Here’s what we expect to see from these lagging states in the future.

Hope Remains for Marijuana Legalization 

There are states in which cannabis is still fully illegal. However, some of these states show promise due to their hemp and CBD markets. 

Wyoming, for example, doesn’t have a medical or recreational market, but the state does allow hemp products. Although Wyoming has yet to pass formal marijuana legalization legislation, the openness afforded to hemp and CBD products is a glimmer of hope.

Similarly, the state of Kansas has no laws in place to facilitate the use of medical cannabis. Fortunately, hope still exists. Lawmakers in the Sunflower State have begun pushing to introduce medical cannabis legislation. The fact that the issue has drawn bipartisan support suggests a 420-friendly 2021.

What Will It Take to Get These States Moving?

Kansas and Wyoming are just two examples of states where marijuana legalization is probable. But what will it take to turn these lagging states into ballot states?

In order to legalize cannabis, it first needs to win in the court of public opinion. Here at Higher Yields Cannabis Consulting, we understand this, and we’re taking action to increase public support and awareness.

In many states where cannabis remains outlawed, government officials and the public alike share misconceptions about marijuana legalization. Our efforts focus on correcting those false beliefs. By educating and collaborating with legislators, it’s possible to build communities that will welcome a medical — or even recreational — market.

States Without Hope

Unfortunately, some states show less promise and have simply lost all hope. Idaho, for instance, has recently struck a blow against marijuana legalization by advancing a proposed constitutional amendment that would prohibit legalization. 

Although Idaho is totally surrounded by medical and recreational states, lawmakers are determined to bar cannabis legalization. If the amendment passes the Idaho House and Senate, it would be up to the voters in November 2022 to make the final decision.

Not all no-hope states have failed to legalize any form of cannabis. In fact, Texas is technically a medical marijuana state. We still classify it as a no-hope state because its low-THC medical cannabis program — the Texas Compassionate Use Act — is really just a glorified CBD program. 

The Lone Star State requires that CBD products contain no more than 0.3% THC. With a medical cannabis card, patients are allowed to use products that contain — get ready for this — a whopping 0.5% THC.

According to the experts, these lagging states have no hope… for now. We’ll keep track of what’s going on in these states, and if something changes, you’ll be the first to know.

Marijuana Legalization Going Forward

Although hope may be lost in some of these lagging states, the same can’t be said for would-be operators that live there. Fortunately, there are plenty of out-of-state options to be explored.

When it comes to operating in another state, one of the biggest obstacles is the residency requirement. Some states don’t have such a requirement, so you can easily set up shop there. For states that do have a residency requirement, you can find a partner living in that state and go into business together.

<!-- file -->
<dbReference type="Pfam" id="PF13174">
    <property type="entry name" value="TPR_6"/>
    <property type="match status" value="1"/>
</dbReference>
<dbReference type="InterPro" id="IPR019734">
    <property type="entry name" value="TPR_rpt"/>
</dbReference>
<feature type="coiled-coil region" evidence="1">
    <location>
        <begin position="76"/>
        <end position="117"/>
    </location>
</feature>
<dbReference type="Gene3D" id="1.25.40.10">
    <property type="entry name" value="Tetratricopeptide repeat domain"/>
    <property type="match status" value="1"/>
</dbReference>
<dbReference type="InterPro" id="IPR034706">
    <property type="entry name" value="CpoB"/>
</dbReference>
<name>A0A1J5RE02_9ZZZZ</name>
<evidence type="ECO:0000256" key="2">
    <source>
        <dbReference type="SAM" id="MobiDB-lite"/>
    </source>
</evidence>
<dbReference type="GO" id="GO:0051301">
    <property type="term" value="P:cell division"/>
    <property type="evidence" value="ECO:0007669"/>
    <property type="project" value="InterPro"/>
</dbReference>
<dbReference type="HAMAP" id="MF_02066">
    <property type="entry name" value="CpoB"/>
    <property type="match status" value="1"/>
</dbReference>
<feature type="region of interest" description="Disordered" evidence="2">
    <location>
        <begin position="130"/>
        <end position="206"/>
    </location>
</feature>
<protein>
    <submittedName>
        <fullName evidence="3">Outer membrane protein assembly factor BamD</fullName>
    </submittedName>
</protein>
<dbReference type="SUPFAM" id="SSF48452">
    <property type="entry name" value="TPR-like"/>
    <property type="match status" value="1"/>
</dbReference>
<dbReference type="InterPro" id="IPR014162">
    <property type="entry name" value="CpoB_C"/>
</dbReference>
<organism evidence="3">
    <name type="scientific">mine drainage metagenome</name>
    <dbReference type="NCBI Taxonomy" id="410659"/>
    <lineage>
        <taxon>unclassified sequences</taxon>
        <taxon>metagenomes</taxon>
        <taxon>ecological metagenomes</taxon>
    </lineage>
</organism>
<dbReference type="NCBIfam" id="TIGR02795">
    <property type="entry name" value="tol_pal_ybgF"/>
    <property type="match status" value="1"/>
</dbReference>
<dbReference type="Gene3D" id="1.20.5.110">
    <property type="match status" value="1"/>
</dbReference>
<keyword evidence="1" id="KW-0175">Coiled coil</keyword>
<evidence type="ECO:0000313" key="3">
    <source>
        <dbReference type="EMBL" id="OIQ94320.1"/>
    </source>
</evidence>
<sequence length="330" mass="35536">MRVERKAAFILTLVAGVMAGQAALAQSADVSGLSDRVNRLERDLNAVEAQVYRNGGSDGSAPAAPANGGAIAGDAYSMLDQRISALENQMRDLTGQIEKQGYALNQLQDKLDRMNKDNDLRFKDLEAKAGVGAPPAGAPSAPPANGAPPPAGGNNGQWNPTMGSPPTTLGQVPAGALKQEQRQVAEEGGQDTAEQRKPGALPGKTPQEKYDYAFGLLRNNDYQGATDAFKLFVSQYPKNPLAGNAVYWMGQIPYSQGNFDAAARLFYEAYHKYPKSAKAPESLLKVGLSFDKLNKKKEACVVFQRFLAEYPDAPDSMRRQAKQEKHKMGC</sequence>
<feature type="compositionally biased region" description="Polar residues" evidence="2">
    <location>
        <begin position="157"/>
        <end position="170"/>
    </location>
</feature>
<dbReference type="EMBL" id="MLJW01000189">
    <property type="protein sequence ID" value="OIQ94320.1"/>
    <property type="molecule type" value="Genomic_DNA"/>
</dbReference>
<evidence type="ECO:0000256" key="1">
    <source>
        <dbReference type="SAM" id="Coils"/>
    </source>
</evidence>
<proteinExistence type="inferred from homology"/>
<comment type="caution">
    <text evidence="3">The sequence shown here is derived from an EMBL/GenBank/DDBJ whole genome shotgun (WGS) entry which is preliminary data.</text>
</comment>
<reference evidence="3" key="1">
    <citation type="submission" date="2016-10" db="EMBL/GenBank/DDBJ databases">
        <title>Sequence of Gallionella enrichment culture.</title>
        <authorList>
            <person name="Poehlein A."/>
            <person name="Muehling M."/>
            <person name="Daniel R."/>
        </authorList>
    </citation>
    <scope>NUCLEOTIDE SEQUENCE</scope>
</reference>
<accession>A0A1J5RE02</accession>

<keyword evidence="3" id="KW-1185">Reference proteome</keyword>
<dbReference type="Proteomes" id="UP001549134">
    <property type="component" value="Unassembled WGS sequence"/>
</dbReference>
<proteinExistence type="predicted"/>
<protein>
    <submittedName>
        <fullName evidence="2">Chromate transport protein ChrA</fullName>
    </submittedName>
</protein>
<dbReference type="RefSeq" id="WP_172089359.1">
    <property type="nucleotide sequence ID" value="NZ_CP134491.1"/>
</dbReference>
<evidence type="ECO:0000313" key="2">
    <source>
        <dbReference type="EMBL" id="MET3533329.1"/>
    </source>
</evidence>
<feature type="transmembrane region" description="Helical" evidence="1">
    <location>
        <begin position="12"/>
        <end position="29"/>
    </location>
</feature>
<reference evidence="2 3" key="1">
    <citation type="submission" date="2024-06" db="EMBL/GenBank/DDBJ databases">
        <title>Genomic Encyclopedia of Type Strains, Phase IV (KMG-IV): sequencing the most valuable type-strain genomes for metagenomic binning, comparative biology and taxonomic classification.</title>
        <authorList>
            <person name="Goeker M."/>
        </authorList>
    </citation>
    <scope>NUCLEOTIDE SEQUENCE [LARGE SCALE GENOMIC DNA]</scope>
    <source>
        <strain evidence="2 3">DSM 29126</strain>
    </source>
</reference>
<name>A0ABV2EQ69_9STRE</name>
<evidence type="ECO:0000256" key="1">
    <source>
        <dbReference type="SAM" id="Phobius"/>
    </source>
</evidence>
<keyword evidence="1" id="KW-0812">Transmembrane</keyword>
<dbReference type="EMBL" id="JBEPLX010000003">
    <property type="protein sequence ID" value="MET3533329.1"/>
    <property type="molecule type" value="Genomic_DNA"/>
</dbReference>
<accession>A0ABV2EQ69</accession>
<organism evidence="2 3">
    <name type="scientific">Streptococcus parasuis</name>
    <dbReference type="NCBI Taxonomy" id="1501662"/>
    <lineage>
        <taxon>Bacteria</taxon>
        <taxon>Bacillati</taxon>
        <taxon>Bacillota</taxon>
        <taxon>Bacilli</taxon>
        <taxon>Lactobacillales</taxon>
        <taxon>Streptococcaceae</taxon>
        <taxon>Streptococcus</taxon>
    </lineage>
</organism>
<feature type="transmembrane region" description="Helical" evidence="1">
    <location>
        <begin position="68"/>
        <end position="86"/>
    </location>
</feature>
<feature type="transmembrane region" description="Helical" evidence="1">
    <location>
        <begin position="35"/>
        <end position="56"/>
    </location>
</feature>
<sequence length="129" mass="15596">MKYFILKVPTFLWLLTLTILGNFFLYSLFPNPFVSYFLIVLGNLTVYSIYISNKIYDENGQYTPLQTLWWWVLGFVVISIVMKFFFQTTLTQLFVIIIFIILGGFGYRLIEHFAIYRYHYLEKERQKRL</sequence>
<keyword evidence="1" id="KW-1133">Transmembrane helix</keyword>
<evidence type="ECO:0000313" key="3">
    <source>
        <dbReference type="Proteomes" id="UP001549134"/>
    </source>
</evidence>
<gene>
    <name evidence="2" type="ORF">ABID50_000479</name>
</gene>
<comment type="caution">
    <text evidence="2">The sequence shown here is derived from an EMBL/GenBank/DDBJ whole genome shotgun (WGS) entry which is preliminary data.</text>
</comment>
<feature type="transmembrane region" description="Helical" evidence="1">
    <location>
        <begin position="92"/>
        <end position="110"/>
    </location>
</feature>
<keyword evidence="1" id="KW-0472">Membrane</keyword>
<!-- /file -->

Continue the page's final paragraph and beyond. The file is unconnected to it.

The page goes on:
Higher Yields Consulting Hot States: Marijuana Legalization Is Falling Behind in These Lagging States

In spite of these lagging states, medical or recreational programs have still become popular across the majority of the country. To see where your state falls, stay tuned for the rest of our Hot States series.

Does your cannabusiness need help to develop a winning strategy for future success? Contact us today and work with our national and international cannabis experts!

Cannabis Licensing Applications: When to Work with Consultants v.s. Attorneys

Higher Yields Consulting Cannabis Licensing Applications: Working With Consultants and Attorneys

When setting out to complete a cannabis licensing application, many first-time cannabis entrepreneurs assume they need to hire an attorney from the get-go. However, what these budding business people really need is the help of a cannabis consultant.

A seasoned consultant knows the licensing application process inside and out and will be able to advise you on which tasks to outsource to an expert, such as an attorney. This comprehensive knowledge makes hiring a consultant both cost-effective and essential for winning a license. 

Higher Yields Consulting Cannabis Licensing Applications: Working With Consultants and Attorneys

Completing the entire application with an attorney, on the other hand, will likely prove to be a hefty — and avoidable — expense. The steep cost of a “full-service” cannabis attorney is often unjustified as outside services are frequently consulted, resulting in additional fees. 

Confused? Don’t worry. We’re here to help you understand when to work with a consultant and when to hire an attorney so you can get the biggest bang for your buck and submit a winning cannabis licensing application.

The Attorney Dilemma

There seems to be a trend of applicants seeking lawyers for guidance throughout the entire process of acquiring their cannabis license. While there’s a time and a place for hiring an attorney, this usually isn’t it.